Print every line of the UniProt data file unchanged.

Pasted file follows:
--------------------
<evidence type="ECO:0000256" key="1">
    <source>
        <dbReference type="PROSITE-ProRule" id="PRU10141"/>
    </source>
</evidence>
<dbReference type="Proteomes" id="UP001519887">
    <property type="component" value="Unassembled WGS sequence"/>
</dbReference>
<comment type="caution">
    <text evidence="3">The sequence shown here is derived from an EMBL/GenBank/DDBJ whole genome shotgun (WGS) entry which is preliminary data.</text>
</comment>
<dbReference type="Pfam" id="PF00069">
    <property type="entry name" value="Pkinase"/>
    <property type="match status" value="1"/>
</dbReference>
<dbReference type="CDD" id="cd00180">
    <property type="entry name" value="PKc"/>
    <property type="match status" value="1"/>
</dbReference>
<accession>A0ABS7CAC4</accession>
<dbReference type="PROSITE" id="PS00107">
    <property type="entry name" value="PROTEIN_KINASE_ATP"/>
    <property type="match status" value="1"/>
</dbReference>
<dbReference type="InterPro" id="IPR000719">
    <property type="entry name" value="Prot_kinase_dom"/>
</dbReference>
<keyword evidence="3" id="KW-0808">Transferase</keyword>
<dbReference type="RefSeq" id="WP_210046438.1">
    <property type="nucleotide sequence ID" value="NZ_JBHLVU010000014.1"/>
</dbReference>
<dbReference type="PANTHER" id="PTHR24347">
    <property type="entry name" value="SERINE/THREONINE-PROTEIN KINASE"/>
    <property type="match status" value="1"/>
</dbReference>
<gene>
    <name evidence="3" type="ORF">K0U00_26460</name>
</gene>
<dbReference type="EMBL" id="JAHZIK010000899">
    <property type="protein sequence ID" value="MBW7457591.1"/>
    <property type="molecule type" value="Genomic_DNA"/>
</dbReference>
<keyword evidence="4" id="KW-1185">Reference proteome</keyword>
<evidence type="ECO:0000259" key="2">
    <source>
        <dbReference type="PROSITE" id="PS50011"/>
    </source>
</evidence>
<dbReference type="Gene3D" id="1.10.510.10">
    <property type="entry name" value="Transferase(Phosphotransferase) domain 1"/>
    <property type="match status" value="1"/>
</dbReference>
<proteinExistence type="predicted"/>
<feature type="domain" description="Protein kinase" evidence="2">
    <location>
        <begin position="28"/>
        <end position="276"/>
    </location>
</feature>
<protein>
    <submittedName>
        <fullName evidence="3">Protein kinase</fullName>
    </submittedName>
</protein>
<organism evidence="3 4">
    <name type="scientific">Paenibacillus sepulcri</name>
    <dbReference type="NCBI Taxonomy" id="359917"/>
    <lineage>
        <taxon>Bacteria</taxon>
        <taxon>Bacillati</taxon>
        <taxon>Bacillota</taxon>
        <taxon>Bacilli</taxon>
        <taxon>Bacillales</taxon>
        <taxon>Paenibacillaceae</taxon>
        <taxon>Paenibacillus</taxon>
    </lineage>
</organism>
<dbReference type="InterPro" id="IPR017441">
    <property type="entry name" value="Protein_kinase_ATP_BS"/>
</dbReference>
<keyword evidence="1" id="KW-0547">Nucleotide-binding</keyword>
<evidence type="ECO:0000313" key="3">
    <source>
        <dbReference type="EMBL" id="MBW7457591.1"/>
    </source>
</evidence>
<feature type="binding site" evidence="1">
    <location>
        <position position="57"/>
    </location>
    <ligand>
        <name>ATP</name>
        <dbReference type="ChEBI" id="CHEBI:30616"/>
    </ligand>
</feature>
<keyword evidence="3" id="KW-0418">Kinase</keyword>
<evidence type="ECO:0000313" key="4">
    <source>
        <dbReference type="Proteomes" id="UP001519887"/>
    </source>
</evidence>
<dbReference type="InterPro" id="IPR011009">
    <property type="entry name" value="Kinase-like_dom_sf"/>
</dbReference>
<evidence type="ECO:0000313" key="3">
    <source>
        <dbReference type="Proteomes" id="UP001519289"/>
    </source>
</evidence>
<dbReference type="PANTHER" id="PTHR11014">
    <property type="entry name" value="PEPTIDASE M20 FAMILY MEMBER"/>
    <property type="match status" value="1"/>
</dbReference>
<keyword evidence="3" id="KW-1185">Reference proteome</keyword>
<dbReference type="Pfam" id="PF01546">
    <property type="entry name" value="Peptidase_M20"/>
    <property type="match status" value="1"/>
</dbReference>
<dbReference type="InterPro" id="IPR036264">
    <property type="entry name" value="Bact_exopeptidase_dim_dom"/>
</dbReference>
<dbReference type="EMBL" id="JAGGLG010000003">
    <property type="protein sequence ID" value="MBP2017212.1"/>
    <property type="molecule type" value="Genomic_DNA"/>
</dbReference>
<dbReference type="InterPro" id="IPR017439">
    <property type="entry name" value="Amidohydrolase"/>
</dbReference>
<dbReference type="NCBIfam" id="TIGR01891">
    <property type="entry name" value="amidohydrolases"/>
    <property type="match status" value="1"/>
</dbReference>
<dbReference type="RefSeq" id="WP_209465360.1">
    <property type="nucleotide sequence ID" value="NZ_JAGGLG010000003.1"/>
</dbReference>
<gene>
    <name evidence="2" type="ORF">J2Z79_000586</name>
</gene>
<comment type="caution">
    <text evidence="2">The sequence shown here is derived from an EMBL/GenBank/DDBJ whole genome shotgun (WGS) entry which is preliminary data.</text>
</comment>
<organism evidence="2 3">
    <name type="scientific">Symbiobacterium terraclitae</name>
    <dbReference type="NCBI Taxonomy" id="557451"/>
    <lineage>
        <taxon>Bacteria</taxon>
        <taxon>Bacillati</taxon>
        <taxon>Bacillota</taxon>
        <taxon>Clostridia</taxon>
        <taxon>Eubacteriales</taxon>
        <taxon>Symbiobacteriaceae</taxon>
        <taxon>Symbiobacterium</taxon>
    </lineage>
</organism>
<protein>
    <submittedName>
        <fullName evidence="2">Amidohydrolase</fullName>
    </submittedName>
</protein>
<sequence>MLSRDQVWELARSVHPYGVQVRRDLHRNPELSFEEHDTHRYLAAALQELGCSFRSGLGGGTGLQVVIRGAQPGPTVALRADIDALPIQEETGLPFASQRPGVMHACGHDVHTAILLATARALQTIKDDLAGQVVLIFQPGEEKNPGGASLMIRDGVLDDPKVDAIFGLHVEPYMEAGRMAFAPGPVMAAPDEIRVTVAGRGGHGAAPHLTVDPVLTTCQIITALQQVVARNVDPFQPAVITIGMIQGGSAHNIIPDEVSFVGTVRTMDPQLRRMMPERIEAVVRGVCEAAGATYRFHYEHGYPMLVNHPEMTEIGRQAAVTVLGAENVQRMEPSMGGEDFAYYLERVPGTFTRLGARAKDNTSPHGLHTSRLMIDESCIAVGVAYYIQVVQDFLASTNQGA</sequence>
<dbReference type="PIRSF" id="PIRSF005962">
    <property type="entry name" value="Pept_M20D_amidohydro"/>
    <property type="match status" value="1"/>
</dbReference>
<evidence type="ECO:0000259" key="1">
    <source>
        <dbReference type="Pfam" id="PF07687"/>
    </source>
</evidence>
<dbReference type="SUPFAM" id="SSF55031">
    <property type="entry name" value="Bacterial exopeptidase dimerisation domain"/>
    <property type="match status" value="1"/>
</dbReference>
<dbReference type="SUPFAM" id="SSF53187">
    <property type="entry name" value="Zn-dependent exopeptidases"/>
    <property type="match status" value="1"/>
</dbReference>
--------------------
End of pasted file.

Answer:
<evidence type="ECO:0000256" key="1">
    <source>
        <dbReference type="PROSITE-ProRule" id="PRU10141"/>
    </source>
</evidence>
<dbReference type="Proteomes" id="UP001519887">
    <property type="component" value="Unassembled WGS sequence"/>
</dbReference>
<comment type="caution">
    <text evidence="3">The sequence shown here is derived from an EMBL/GenBank/DDBJ whole genome shotgun (WGS) entry which is preliminary data.</text>
</comment>
<dbReference type="Pfam" id="PF00069">
    <property type="entry name" value="Pkinase"/>
    <property type="match status" value="1"/>
</dbReference>
<dbReference type="CDD" id="cd00180">
    <property type="entry name" value="PKc"/>
    <property type="match status" value="1"/>
</dbReference>
<accession>A0ABS7CAC4</accession>
<dbReference type="PROSITE" id="PS00107">
    <property type="entry name" value="PROTEIN_KINASE_ATP"/>
    <property type="match status" value="1"/>
</dbReference>
<dbReference type="InterPro" id="IPR000719">
    <property type="entry name" value="Prot_kinase_dom"/>
</dbReference>
<keyword evidence="3" id="KW-0808">Transferase</keyword>
<dbReference type="RefSeq" id="WP_210046438.1">
    <property type="nucleotide sequence ID" value="NZ_JBHLVU010000014.1"/>
</dbReference>
<dbReference type="PANTHER" id="PTHR24347">
    <property type="entry name" value="SERINE/THREONINE-PROTEIN KINASE"/>
    <property type="match status" value="1"/>
</dbReference>
<gene>
    <name evidence="3" type="ORF">K0U00_26460</name>
</gene>
<dbReference type="EMBL" id="JAHZIK010000899">
    <property type="protein sequence ID" value="MBW7457591.1"/>
    <property type="molecule type" value="Genomic_DNA"/>
</dbReference>
<keyword evidence="4" id="KW-1185">Reference proteome</keyword>
<evidence type="ECO:0000259" key="2">
    <source>
        <dbReference type="PROSITE" id="PS50011"/>
    </source>
</evidence>
<dbReference type="Gene3D" id="1.10.510.10">
    <property type="entry name" value="Transferase(Phosphotransferase) domain 1"/>
    <property type="match status" value="1"/>
</dbReference>
<proteinExistence type="predicted"/>
<feature type="domain" description="Protein kinase" evidence="2">
    <location>
        <begin position="28"/>
        <end position="276"/>
    </location>
</feature>
<protein>
    <submittedName>
        <fullName evidence="3">Protein kinase</fullName>
    </submittedName>
</protein>
<organism evidence="3 4">
    <name type="scientific">Paenibacillus sepulcri</name>
    <dbReference type="NCBI Taxonomy" id="359917"/>
    <lineage>
        <taxon>Bacteria</taxon>
        <taxon>Bacillati</taxon>
        <taxon>Bacillota</taxon>
        <taxon>Bacilli</taxon>
        <taxon>Bacillales</taxon>
        <taxon>Paenibacillaceae</taxon>
        <taxon>Paenibacillus</taxon>
    </lineage>
</organism>
<dbReference type="InterPro" id="IPR017441">
    <property type="entry name" value="Protein_kinase_ATP_BS"/>
</dbReference>
<keyword evidence="1" id="KW-0547">Nucleotide-binding</keyword>
<evidence type="ECO:0000313" key="3">
    <source>
        <dbReference type="EMBL" id="MBW7457591.1"/>
    </source>
</evidence>
<feature type="binding site" evidence="1">
    <location>
        <position position="57"/>
    </location>
    <ligand>
        <name>ATP</name>
        <dbReference type="ChEBI" id="CHEBI:30616"/>
    </ligand>
</feature>
<keyword evidence="3" id="KW-0418">Kinase</keyword>
<evidence type="ECO:0000313" key="4">
    <source>
        <dbReference type="Proteomes" id="UP001519887"/>
    </source>
</evidence>
<dbReference type="InterPro" id="IPR011009">
    <property type="entry name" value="Kinase-like_dom_sf"/>
</dbReference>
<evidence type="ECO:0000313" key="3">
    <source>
        <dbReference type="Proteomes" id="UP001519289"/>
    </source>
</evidence>
<dbReference type="PANTHER" id="PTHR11014">
    <property type="entry name" value="PEPTIDASE M20 FAMILY MEMBER"/>
    <property type="match status" value="1"/>
</dbReference>
<keyword evidence="3" id="KW-1185">Reference proteome</keyword>
<dbReference type="Pfam" id="PF01546">
    <property type="entry name" value="Peptidase_M20"/>
    <property type="match status" value="1"/>
</dbReference>
<dbReference type="InterPro" id="IPR036264">
    <property type="entry name" value="Bact_exopeptidase_dim_dom"/>
</dbReference>
<dbReference type="EMBL" id="JAGGLG010000003">
    <property type="protein sequence ID" value="MBP2017212.1"/>
    <property type="molecule type" value="Genomic_DNA"/>
</dbReference>
<dbReference type="InterPro" id="IPR017439">
    <property type="entry name" value="Amidohydrolase"/>
</dbReference>
<dbReference type="NCBIfam" id="TIGR01891">
    <property type="entry name" value="amidohydrolases"/>
    <property type="match status" value="1"/>
</dbReference>
<dbReference type="RefSeq" id="WP_209465360.1">
    <property type="nucleotide sequence ID" value="NZ_JAGGLG010000003.1"/>
</dbReference>
<gene>
    <name evidence="2" type="ORF">J2Z79_000586</name>
</gene>
<comment type="caution">
    <text evidence="2">The sequence shown here is derived from an EMBL/GenBank/DDBJ whole genome shotgun (WGS) entry which is preliminary data.</text>
</comment>
<organism evidence="2 3">
    <name type="scientific">Symbiobacterium terraclitae</name>
    <dbReference type="NCBI Taxonomy" id="557451"/>
    <lineage>
        <taxon>Bacteria</taxon>
        <taxon>Bacillati</taxon>
        <taxon>Bacillota</taxon>
        <taxon>Clostridia</taxon>
        <taxon>Eubacteriales</taxon>
        <taxon>Symbiobacteriaceae</taxon>
        <taxon>Symbiobacterium</taxon>
    </lineage>
</organism>
<protein>
    <submittedName>
        <fullName evidence="2">Amidohydrolase</fullName>
    </submittedName>
</protein>
<sequence>MLSRDQVWELARSVHPYGVQVRRDLHRNPELSFEEHDTHRYLAAALQELGCSFRSGLGGGTGLQVVIRGAQPGPTVALRADIDALPIQEETGLPFASQRPGVMHACGHDVHTAILLATARALQTIKDDLAGQVVLIFQPGEEKNPGGASLMIRDGVLDDPKVDAIFGLHVEPYMEAGRMAFAPGPVMAAPDEIRVTVAGRGGHGAAPHLTVDPVLTTCQIITALQQVVARNVDPFQPAVITIGMIQGGSAHNIIPDEVSFVGTVRTMDPQLRRMMPERIEAVVRGVCEAAGATYRFHYEHGYPMLVNHPEMTEIGRQAAVTVLGAENVQRMEPSMGGEDFAYYLERVPGTFTRLGARAKDNTSPHGLHTSRLMIDESCIAVGVAYYIQVVQDFLASTNQGA</sequence>
<dbReference type="PIRSF" id="PIRSF005962">
    <property type="entry name" value="Pept_M20D_amidohydro"/>
    <property type="match status" value="1"/>
</dbReference>
<evidence type="ECO:0000259" key="1">
    <source>
        <dbReference type="Pfam" id="PF07687"/>
    </source>
</evidence>
<dbReference type="SUPFAM" id="SSF55031">
    <property type="entry name" value="Bacterial exopeptidase dimerisation domain"/>
    <property type="match status" value="1"/>
</dbReference>
<dbReference type="SUPFAM" id="SSF53187">
    <property type="entry name" value="Zn-dependent exopeptidases"/>
    <property type="match status" value="1"/>
</dbReference>